Instead, Volvo went to Yamaha with its exacting requirements, and the ‘B8444S’ was born. The engine that arose from this joint venture is incredibly compact, with a narrow cylinder bank angle of 60 degrees rather than the more usual 90. The block was cast with mounting mounts for ancillaries so space-sapping brackets weren’t necessary, and Yamaha even offset the cylinder banks by half a cylinder to improve the fit in the XC90’s engine bay.

The engine also saw use in the S90, before being discontinued in 2010. A heavily modified version ended up mounted in the middle of Noble’s M600 supercar.

Ford Taurus SHO

5 Cars Yamaha Helped Develop

Ford turned to Yamaha to make sure the ‘Super High Output’ designation of this Taurus wasn’t meaningless, and what the Japanese company came up with was particularly special. The 3.0-litre V6 would rev to 7300rpm (but was apparently capable of going beyond 8000), and produced 220bhp - an absurd amount of power for an engine of that size at the time. In fact, this jumped-up Taurus matched and exceeded the output of multiple V8 Foxbody Mustangs of the era. Awkward.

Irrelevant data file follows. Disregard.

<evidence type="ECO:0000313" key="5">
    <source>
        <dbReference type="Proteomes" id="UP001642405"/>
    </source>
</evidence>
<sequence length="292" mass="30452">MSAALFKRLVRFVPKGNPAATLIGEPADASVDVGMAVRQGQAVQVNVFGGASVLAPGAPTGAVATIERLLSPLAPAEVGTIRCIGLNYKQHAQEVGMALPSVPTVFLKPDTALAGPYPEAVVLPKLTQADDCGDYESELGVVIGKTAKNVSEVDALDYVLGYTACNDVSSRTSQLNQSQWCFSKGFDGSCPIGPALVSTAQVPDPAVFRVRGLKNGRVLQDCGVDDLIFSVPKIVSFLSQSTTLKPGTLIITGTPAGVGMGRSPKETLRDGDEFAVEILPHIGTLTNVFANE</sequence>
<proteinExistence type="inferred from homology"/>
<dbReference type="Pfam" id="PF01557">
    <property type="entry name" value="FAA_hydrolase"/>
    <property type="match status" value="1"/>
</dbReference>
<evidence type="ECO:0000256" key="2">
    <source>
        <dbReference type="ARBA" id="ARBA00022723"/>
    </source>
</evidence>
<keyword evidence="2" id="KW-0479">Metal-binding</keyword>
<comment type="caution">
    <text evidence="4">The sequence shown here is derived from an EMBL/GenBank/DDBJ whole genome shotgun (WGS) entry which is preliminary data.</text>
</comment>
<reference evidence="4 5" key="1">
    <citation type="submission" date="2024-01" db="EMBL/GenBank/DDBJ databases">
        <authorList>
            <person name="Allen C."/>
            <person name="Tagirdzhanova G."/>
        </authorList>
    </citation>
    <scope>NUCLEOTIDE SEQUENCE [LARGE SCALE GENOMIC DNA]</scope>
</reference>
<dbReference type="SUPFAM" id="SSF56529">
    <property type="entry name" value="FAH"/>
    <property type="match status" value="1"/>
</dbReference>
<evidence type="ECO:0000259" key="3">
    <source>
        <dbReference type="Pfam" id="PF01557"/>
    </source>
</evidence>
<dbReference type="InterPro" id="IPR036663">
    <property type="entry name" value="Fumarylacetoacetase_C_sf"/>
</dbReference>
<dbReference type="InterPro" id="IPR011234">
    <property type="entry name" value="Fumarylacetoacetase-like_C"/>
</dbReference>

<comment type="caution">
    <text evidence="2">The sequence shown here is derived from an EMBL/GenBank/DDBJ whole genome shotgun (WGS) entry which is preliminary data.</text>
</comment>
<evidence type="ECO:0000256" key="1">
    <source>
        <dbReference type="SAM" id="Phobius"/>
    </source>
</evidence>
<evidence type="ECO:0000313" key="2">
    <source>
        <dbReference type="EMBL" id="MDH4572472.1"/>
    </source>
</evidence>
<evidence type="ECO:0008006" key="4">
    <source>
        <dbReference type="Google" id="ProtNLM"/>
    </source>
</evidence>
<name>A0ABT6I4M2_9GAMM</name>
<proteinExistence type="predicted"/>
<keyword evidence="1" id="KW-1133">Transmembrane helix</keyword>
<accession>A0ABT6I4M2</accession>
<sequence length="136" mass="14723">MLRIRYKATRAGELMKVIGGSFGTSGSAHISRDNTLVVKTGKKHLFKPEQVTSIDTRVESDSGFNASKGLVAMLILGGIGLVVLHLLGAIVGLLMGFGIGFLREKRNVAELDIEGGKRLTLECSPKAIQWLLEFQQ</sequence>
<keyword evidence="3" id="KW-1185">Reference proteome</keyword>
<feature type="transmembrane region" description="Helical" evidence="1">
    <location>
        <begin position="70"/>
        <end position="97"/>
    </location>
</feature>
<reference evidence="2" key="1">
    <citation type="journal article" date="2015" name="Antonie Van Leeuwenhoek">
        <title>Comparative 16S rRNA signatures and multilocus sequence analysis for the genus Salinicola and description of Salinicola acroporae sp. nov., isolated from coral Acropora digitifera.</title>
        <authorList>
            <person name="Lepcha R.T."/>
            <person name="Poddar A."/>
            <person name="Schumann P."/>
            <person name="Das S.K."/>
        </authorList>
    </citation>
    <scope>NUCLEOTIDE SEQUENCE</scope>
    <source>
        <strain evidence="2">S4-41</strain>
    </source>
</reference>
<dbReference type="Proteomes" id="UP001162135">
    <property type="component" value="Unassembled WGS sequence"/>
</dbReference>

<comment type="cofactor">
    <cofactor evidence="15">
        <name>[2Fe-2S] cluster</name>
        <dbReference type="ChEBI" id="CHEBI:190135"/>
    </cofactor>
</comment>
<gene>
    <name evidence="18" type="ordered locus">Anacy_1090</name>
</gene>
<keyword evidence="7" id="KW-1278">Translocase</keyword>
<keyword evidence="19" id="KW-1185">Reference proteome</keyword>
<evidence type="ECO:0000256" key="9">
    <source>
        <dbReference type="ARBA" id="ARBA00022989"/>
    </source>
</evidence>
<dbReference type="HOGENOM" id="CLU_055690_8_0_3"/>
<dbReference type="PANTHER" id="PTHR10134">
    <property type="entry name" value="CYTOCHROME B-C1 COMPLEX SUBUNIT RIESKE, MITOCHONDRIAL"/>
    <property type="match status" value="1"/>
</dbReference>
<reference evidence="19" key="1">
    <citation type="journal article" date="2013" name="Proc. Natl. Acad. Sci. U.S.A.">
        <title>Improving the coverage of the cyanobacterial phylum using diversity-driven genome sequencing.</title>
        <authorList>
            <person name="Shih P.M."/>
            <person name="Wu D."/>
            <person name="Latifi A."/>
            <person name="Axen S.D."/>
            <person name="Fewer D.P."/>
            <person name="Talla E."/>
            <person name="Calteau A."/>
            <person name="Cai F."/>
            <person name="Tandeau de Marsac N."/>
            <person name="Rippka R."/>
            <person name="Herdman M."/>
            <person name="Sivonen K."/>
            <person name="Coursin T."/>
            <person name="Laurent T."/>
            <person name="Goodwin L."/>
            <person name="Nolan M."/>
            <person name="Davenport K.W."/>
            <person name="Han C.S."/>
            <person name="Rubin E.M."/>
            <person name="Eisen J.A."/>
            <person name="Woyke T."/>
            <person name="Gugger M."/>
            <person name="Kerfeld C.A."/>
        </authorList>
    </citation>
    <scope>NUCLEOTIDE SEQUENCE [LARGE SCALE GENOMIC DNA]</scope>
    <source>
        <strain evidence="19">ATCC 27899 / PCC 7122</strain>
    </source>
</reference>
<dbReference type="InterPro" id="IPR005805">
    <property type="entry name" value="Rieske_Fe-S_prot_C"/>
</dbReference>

The icing on the cake? It also has a variable-length manifold that looks like it belongs in an art gallery.

The engine was carried over to the second-generation Taurus SHO in 1992, although it was dropped for the 96-on third-gen car in favour of a 3.4-litre V8 made from a Cosworth block. But the cylinder heads? They were from…Yamaha.